New Zealand Rugby Museum opens ahead of World Cup

A museum showcasing one of the world's finest collections of rugby heritage artefacts has reopened in New Zealand ahead of the Rugby World Cup.

The NZ Rugby Museum in Palmerston North opened its doors last week following a NZ$2 million (€1.15 million) upgrade, which includes a new purpose-built gallery in the Te Manawa cultural complex.

It holds some 40,000 Rugby Heritage items, said to be unmatched in the rugby world, and has been collecting since its founding in 1969.

Among the collection is an 1882 "puntabout" ball, a 1950s square-toed boot and a modern tackle bag, positioned to tell the story of Rugby's evolution in New Zealand and around the world.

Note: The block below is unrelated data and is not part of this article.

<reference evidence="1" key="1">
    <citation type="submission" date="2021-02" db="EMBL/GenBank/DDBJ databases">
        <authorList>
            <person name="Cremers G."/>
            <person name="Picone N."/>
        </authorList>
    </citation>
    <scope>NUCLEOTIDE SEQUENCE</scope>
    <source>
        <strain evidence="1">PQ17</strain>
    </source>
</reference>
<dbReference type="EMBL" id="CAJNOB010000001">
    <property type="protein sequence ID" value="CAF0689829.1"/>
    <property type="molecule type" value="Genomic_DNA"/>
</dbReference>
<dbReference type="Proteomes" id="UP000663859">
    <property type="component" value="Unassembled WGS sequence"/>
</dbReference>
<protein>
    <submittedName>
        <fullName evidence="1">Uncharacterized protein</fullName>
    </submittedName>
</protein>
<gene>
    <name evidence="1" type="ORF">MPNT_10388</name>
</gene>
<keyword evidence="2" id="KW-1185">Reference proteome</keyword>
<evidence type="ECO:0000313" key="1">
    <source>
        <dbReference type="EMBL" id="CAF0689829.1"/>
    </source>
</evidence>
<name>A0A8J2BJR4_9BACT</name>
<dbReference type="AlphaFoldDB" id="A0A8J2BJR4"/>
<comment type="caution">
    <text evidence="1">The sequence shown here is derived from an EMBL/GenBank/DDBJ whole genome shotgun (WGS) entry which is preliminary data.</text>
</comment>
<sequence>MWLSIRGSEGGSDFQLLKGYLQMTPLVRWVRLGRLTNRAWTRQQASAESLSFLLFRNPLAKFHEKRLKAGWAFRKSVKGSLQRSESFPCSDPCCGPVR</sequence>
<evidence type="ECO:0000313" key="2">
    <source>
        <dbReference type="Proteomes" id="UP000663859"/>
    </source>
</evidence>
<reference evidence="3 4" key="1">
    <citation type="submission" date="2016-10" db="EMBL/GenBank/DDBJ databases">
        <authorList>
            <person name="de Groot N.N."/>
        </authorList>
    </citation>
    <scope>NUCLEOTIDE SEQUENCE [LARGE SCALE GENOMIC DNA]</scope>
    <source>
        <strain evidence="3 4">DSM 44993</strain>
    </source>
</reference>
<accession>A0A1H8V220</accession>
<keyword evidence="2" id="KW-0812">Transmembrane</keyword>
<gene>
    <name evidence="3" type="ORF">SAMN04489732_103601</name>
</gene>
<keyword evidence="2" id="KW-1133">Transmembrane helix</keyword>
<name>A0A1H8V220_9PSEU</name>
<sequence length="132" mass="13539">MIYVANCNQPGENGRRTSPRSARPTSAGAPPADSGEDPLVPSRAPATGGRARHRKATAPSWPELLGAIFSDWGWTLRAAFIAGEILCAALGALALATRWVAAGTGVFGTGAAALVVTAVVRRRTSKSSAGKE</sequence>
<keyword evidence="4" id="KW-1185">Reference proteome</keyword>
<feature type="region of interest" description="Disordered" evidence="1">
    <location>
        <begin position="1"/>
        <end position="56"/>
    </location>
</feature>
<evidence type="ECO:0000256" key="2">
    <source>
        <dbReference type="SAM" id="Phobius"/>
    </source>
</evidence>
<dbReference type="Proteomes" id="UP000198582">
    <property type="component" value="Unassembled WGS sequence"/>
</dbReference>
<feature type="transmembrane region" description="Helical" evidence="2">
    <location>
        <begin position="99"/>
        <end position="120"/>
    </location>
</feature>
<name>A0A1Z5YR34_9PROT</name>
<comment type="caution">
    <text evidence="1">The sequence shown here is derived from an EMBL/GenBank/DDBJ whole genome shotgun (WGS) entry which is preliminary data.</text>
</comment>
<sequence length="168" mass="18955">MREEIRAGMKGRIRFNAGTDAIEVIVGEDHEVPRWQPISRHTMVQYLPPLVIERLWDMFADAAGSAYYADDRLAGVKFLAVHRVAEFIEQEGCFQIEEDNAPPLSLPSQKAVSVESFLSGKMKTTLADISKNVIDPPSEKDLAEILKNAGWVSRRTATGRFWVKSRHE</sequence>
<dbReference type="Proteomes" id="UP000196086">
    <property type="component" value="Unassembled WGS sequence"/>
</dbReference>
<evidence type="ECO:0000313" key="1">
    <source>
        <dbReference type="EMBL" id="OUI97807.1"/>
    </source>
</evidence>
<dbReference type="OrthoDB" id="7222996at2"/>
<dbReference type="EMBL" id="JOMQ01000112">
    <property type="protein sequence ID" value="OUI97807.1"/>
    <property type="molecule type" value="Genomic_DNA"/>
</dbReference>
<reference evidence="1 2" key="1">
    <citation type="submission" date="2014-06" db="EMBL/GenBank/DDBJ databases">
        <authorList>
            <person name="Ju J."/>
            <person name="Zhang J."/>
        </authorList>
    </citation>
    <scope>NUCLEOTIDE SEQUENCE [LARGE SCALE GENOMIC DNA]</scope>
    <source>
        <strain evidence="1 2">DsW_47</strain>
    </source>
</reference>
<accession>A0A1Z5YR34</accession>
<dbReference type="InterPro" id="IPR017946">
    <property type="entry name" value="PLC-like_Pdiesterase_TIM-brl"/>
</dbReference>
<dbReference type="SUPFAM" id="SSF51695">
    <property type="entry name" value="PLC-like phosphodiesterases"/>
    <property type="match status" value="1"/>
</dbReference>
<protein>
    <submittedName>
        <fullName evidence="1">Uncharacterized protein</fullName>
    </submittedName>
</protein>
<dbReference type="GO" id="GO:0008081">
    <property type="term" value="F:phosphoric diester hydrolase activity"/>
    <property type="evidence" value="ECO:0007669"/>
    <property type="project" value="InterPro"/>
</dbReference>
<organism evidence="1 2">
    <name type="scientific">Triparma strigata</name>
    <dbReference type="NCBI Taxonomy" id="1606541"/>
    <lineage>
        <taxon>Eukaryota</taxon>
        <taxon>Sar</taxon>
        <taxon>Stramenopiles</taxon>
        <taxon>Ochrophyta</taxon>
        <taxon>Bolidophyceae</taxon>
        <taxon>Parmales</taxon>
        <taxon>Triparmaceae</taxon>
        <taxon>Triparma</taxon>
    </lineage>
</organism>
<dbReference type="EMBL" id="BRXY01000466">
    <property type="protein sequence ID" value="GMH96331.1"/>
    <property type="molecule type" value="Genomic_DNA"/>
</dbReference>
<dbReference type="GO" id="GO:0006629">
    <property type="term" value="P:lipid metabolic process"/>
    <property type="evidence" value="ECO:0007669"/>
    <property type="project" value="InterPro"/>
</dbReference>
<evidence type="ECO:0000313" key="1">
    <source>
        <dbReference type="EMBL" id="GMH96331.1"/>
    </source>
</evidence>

One of the rarest items is the oldest example of the country's iconic All Blacks jersey, which dates from 1905.

As well as telling the story of rugby, the museum encourages visitors to pit their skills against interactive exhibits, along with a changing exhibition space and a library for sports academics to research.

It has reopened just in time for the Rugby World Cup, set to begin this September and the biggest ever international event held in New Zealand.

Some 60,000-85,000 international visitors are expected to fly into the country, while audiences of millions from around the world will be watching the games - two of which will be held in Palmerston North - from their homes.

Tourism officials predict the event will add millions of dollars to the local economy.